Sometimes I am with someone who knows that they will become demented and they would like to record their story for their family. And also for themselves, that when the time comes they can look at memories which bring them back for a moment.
It may also be that we are with a person who has only a short time left and would like to save his story for the next of kin or perhaps share one last wish or wisdom.
I am grateful that I can capture these people with images and sound and with all kinds of photos, video fragments or additional images or interviews to make a beautiful story. Making portraits also makes friendships and that makes me humble and grateful.
Could you tell about one of the projects which was the most special to you?
There are several projects which are special to me. I will mention one.
Annelies is a woman of 57 years. Her life and that of her family changed completely after an accident in which she suffered traumatic brain injury. I met her about 2.5 years ago in the care villa where she lived and I did some voluntary work there at the time.
It is the story of several people; Annelies, her family and Irene.
Annelies wanted to return to society. She met Irene, who saw and gave her that what she needed was also able to give her the right guidance. Irene: “Look at people and then you see what they need, don’t just look at the disease and complete the procedure or protocol. Every person is different, needs different things and needs different care. Whenever possible, people with severe trauma will return to society in a functional, but especially happy way”.
Annelies now lives independently, works 3 days a week in a bookstore and is no longer dependent on benefits.
Below is a commentary from the Secretary General of the Ministry of Health, Welfare and Sport after seeing the documentary, the portrait.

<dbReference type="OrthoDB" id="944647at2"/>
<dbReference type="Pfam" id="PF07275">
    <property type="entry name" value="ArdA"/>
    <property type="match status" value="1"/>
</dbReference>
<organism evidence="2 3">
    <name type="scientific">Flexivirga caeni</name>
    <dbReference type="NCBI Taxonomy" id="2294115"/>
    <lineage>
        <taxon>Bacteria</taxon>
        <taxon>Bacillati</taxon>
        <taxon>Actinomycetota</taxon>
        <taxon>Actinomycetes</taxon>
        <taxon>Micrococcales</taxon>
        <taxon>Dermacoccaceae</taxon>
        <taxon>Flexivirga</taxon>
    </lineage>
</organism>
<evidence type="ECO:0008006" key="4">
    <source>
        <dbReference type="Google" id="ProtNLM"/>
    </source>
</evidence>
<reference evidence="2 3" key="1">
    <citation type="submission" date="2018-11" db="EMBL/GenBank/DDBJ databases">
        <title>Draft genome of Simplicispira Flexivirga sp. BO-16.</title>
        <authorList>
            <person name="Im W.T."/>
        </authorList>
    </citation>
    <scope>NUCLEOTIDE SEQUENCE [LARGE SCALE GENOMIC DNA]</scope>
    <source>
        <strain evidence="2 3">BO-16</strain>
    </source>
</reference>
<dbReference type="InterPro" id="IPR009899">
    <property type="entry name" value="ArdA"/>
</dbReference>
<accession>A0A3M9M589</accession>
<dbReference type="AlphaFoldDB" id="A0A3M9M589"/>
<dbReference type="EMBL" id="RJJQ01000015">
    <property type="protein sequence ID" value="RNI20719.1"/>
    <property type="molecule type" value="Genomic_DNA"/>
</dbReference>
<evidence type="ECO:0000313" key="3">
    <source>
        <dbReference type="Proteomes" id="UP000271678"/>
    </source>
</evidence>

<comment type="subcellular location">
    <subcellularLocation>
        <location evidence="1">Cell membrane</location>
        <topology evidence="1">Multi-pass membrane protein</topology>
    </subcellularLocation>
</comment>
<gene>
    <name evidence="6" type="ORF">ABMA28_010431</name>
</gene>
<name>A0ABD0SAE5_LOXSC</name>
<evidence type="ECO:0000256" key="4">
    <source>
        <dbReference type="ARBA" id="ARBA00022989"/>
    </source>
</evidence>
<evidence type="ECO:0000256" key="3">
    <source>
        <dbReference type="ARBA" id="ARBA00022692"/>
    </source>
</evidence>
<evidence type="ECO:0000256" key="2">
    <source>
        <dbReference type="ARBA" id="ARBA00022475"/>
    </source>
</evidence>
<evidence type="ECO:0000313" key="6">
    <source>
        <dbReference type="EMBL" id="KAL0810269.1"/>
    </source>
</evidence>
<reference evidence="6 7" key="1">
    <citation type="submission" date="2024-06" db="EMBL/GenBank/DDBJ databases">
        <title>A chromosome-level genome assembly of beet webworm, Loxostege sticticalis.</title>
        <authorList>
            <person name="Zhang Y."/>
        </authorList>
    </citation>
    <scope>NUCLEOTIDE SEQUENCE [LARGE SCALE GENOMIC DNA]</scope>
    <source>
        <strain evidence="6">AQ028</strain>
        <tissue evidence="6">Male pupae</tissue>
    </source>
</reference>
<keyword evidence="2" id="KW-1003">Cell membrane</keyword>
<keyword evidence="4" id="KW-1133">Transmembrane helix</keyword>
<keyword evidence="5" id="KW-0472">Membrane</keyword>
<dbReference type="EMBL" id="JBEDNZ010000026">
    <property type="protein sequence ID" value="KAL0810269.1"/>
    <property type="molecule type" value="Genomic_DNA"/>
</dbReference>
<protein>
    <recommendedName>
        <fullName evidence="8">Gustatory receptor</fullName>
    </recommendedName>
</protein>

I find the documentary to be recommended for a variety of reasons. First, it is of course a heart-breaking, heart-warming, humorous and hopeful documentary. It puts a “condition” in the window that deserves more attention, including the impact on the family. It gives a nice picture of how important it is to be a healthcare provider, to have an overall picture of the situation, including the social context, in order to arrive at good professional considerations. It is a beautiful hymn to professionals in care and the importance of closeness and dare to colour outside the lines. With a powerful message not to settle in too quickly recovery is possible!
What is the biggest challenge you’re facing with your project?
The biggest challenge is selling a portrait. It is not a product that you ‘sell’. It must appeal to people to have faith in me as a maker. It is not a fast Instagram or Facebook movie. It is a document with a lot of personal value and people’s vulnerability. I can’t sell this either; I can only tell what it can mean for someone. It is a meaningful product.
In what way do you feel creative expression has changed your life?
Over the past 30 years I have seen many things through my work, met people. I have made all kinds of video and TV programs and I am most fortunate about programs that touch people and make a connection. It was very special to be there and to see and feel the stories. I can say that my profession has made me rich with beautiful people and experiences.
How do you see your project developing in the future?
The best thing is when people start to see the value of it, the value of stories and survival of those stories. You have something to say or you have something to be desired and I hope that people will trust me because I make it for them. I get to know many beautiful people with beautiful stories who want to have an honest portrait made for them. I wish everyone the best way to tell his or her story.